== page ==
U series - Japanese prisoners of war WWII Rangoon

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An interview with two New Zealand airmen recorded by the NBS Mobile Unit, Flight Lieutenant Clifford Stanley Emeny and Pilot Officer Eric Osboldstone, who were held in a Japanese prison in Rangoon. They talk about their capture and experiences in the prison. For some time they were in solitary confinement, kept on half rations and denied water for washing and shaving.

Flight Lieutenant Clifford Emeny was born in Wellington on the 11 January 1920, joined the RNZAF in 1940. He was shot down in Burma on 9th November 1944, crash landed and made it to a Burmese village with his Canadian navigator, but they were picked up by the Japanese the next morning.

Osboldstone was shot down near Mandalay - his English navigator was killed - and taken prisoner on the 14 December 1944.

Both men describe their mistreatment by the Japanese on being taken prisoner. Osbaldstone says they 'put the heat on' to make him talk, but thinking of his fiancee got him through. Emeny says he was deprived of food and water for four nights and three days.
Eventually they were taken to Rangoon jail. Emeny spend a couple of months in solitary confinement. Osboldstone says nearly everybody contracted diseases and the Japanese denied them medical attention. Emeny was appointed the group's unofficial doctor.

The airmen were viewed as criminals, and treated worse than other prisoners. Food and water were a constant struggle. Other prisoners shared food with them and smuggled them medicine and cigars.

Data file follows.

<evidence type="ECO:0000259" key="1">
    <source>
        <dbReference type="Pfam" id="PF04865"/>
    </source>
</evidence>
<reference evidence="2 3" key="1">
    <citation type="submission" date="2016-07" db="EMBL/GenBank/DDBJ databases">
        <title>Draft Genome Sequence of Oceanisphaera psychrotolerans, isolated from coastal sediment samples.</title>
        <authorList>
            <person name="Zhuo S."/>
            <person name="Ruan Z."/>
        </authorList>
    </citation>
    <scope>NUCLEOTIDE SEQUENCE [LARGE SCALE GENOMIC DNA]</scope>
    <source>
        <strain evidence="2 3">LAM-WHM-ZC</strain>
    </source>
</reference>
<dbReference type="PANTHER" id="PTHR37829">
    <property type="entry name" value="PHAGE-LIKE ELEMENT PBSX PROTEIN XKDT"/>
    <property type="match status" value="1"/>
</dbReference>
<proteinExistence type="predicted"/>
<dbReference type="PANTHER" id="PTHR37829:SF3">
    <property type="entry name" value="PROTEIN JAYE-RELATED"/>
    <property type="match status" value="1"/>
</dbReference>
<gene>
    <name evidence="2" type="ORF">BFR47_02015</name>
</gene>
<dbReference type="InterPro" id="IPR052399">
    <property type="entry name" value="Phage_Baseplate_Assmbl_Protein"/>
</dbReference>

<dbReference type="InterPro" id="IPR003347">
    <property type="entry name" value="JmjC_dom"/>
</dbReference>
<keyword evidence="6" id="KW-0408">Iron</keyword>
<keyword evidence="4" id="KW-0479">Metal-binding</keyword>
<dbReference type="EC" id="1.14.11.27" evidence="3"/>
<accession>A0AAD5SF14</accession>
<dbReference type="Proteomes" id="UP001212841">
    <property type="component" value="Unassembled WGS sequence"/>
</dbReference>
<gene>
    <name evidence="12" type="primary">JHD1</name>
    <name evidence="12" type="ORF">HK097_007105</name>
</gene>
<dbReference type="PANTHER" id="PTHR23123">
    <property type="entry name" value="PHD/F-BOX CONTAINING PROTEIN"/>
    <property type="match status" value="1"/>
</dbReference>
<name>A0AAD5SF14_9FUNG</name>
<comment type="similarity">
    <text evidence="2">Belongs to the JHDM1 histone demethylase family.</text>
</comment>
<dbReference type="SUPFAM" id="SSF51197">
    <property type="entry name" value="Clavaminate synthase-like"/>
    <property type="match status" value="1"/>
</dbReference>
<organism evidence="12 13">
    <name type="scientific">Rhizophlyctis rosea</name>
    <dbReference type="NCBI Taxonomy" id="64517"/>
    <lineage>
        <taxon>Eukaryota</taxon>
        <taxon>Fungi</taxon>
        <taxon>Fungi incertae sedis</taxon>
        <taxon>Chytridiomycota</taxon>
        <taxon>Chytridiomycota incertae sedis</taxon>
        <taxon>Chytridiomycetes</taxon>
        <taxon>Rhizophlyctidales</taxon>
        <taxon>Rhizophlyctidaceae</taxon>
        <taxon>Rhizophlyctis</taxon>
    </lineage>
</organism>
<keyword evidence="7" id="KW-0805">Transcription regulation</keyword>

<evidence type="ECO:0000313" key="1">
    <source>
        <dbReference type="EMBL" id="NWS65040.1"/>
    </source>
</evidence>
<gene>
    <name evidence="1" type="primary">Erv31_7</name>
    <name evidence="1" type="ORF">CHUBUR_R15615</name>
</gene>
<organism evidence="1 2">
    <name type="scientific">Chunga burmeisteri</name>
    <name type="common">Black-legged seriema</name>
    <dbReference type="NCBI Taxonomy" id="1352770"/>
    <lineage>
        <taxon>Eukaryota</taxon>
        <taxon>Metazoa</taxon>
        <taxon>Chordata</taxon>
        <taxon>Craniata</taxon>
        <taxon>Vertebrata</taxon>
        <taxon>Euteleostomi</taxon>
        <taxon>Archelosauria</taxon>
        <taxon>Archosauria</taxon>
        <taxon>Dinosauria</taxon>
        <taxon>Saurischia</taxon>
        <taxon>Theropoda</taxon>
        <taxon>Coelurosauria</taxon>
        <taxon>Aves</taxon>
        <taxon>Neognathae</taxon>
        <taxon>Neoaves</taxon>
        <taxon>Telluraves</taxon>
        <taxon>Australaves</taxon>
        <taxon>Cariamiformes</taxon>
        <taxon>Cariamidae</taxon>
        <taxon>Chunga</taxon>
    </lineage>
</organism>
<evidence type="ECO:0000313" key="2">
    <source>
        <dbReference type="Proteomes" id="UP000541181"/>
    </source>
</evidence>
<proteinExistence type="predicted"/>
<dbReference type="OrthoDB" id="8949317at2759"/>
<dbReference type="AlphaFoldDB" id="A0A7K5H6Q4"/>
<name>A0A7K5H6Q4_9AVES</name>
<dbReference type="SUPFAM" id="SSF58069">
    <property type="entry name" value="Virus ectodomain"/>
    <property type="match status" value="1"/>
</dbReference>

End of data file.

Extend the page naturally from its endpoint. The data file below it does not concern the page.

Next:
They kept morale up by having secret prayer meetings. They risked incurring the wrath of the guards for any misdemeanour. Emeny says he was beaten for putting a hat on a sick man who had been forced to stand out in the sun for hours. It took him a month to recover.
The nights when the guards got their monthly sake rations were the worst - the guards were more likely to beat them.

They discuss the surreal quietness of liberation - the Japanese disappeared and left them a note. One of their group - an Australian - put a foot outside the compound to taste freedom then came back and locked them all in. He took charge kept them safe until the 15th Indian Corps arrived.

After the Japanese left in April 1945, they took control back of the city's aerodrome and made it ready for allied aircraft to land. They were flown out by the first aircraft to land there.

They finish the interview by talking about their achievements during the war, and looking forward to going home.

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Year 1945

Reference number 20133

Media type AUDIO

Collection Sound Collection

Credits Emeny, Cliff S. (Cliff Stanley), 1920-2000, Speaker/Kaikōrero
Osboldstone, Eric Jack (b.1919, d.2018), Speaker/Kaikōrero

Duration 00:08:55

Date 11 May 1945

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